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Taiwan Tati Cultural and Educational Foundation

Unchecked power corrupts justice

There is a belief that the judiciary is the last line of defense for justice. By that same logic, judges are the judiciary’s last line of defense, but is that line “impregnable”?

The judicial system has had its fair share of “dinosaur judges,” a nickname bestowed upon judges considered to be biased with outdated ideas and questionable attitudes.

In a case about the alleged sexual assault of a six-year-old, a judge imposed only a light punishment on the defendant, stating in their verdict that “the act was not against the girl’s will.”

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Take Chiang off cash: commission


A NT$200 banknote and coins bearing the likeness of Chiang Kai-shek are displayed in Taipei in an undated photo.
Photo: Chen Yu-fu, Taipei Times

Chiang Kai-shek (蔣介石) should be removed from Taiwanese banknotes and coins, the Transitional Justice Commission said in its final report as the ministy-level organization prepares to close tomorrow.

Chiang’s likeness should be removed from coins and notes when the central bank carries out a redesign of the nation’s currency, said the report, an official copy of which was handed to Premier Su Tseng-chang (蘇貞昌) by the commission’s acting minister Yeh Hung-ling (葉虹靈) at a ceremony in Taipei on Friday.

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Native languages must be preserved

One reason that European culture is so vibrant is that many local languages are well preserved and continue to thrive. Some small European countries actually have more official languages than the larger ones.

Switzerland, for example, has four, despite a population that is one-third the size of Taiwan’s. The land is divided into German, French, Italian and Romansh zones, in which the central government respects all languages equally without discrimination.

If one writes to the central government in one of these languages, a reply would come in the same language. However, in-person services are delivered within a region’s dominant language.

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India’s stance on Tibet, Dalai Lama

Former US presidents George H.W. Bush, Bill Clinton, George W. Bush and Barack Obama all met with the Dalai Lama. The only recent former president who never met him is Donald Trump.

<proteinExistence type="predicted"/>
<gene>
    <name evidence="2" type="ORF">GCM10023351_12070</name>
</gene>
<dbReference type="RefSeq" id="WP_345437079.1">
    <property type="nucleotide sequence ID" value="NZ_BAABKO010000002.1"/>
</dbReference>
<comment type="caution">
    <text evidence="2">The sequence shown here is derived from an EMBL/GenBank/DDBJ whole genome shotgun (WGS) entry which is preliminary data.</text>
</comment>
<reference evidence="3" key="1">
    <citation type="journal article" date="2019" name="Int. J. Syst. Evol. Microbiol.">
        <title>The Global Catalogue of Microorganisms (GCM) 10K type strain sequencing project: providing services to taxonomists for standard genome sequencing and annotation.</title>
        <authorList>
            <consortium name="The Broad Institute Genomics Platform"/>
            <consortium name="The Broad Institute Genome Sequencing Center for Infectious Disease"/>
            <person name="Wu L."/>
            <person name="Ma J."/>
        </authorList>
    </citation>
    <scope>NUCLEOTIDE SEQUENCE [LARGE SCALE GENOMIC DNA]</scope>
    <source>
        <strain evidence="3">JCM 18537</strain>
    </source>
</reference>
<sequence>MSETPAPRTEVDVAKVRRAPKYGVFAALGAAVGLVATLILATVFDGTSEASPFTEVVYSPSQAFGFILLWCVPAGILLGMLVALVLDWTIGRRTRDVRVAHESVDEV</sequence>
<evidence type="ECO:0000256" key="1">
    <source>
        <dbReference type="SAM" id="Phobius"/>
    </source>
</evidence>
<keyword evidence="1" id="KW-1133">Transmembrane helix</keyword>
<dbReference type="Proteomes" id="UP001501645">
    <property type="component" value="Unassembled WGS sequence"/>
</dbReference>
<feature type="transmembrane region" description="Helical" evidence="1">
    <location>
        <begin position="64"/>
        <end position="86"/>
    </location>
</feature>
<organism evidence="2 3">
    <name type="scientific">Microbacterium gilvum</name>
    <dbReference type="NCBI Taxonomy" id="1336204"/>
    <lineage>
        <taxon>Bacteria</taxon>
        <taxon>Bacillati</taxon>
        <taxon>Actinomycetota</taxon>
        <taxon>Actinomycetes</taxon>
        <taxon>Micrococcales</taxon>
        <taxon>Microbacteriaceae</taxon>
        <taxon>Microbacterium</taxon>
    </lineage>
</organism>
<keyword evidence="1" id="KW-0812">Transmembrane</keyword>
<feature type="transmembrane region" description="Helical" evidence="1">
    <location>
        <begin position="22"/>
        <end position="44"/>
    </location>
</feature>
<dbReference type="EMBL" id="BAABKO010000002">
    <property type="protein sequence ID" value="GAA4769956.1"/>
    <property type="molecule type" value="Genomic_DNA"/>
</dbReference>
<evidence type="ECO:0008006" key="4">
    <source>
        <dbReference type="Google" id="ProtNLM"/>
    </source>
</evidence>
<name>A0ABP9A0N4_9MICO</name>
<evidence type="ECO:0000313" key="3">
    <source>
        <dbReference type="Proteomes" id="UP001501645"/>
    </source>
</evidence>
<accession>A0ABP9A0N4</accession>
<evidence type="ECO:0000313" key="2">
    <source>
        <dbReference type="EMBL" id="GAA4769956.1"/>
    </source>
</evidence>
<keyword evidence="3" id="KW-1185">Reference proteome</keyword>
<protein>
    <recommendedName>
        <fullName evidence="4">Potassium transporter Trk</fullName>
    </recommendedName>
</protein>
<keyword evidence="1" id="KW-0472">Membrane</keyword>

Tibetans living in exile in India are divided into two main groups — the Central Tibetan Administration headed by the Dalai Lama and the Tibetan Youth Congress, which seeks Tibetan independence. There is also a group so fully integrated into India that it serves as a special operations unit called the Special Frontier Force, which cannot wait to get its hands on the Chinese People’s Liberation Army.

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Defending Taiwan — a Biden gaffe?

US President Joe Biden has done it again — for the third time in the past nine months he has stated that the US will defend Taiwan. And for the third time, his administration officials have rushed to “clarify” that US policy toward Taiwan “has not changed” and Washington still follows its “one China policy.”

That is the same scenario that played out with two other presidents. When asked the question posed to Biden in 2001, then-US president George W. Bush said Washington would do “whatever it took” to defend Taiwan against Chinese aggression.

In 2020, then-US president Donald Trump answered the question with a menacing tone conveying clarity and resolve: “China knows what I’m gonna do.”

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Quad opposes any ‘change by force’


From left, Australian Prime Minister Anthony Albanese, US President Joe Biden, Japanese Prime Minister Fumio Kishida and Indian Prime Minister Narendra Modi wave to the media at Kishida’s office in Tokyo yesterday, before their Quadrilateral Security Dialogue meeting.
Photo: AFP

Leaders of Australia, India, Japan and the US yesterday warned against attempts to “change the status quo by force,” as concerns grow about whether China could invade Taiwan.

The issue of Taiwan loomed over a leadership meeting in Tokyo of the Quadrilateral Security Dialogue (Quad) nations — the US, Japan, Australia and India — who stressed their determination to ensure a free and open Indo-Pacific region in the face of an increasingly assertive China, although Japanese Prime Minister Fumio Kishida said the group was not targeting any one country.

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Newsflash


Members of the Taiwan Solidarity Union take over the podium at the legislature in Taipei yesterday as Legislative Speaker Wang Jin-pyng steps in to sort out the issue.
Photo: Wang Yi-sung, Taipei Times

The legislature’s caucus leaders, including the Chinese Nationalist Party (KMT), yesterday approved a non-binding resolution demanding that President Ma Ying-jeou’s (馬英九) administration lodge an official protest with China over its unilateral demarcation of an air defense identification zone (ADIZ) in the East China Sea.

The resolution asks Ma to file a stern protest against the Chinese demarcation, which it said has destabilized regional stability, and to take concerted action with the nation’s democratic allies by refusing to submit flight plans as Beijing has requested.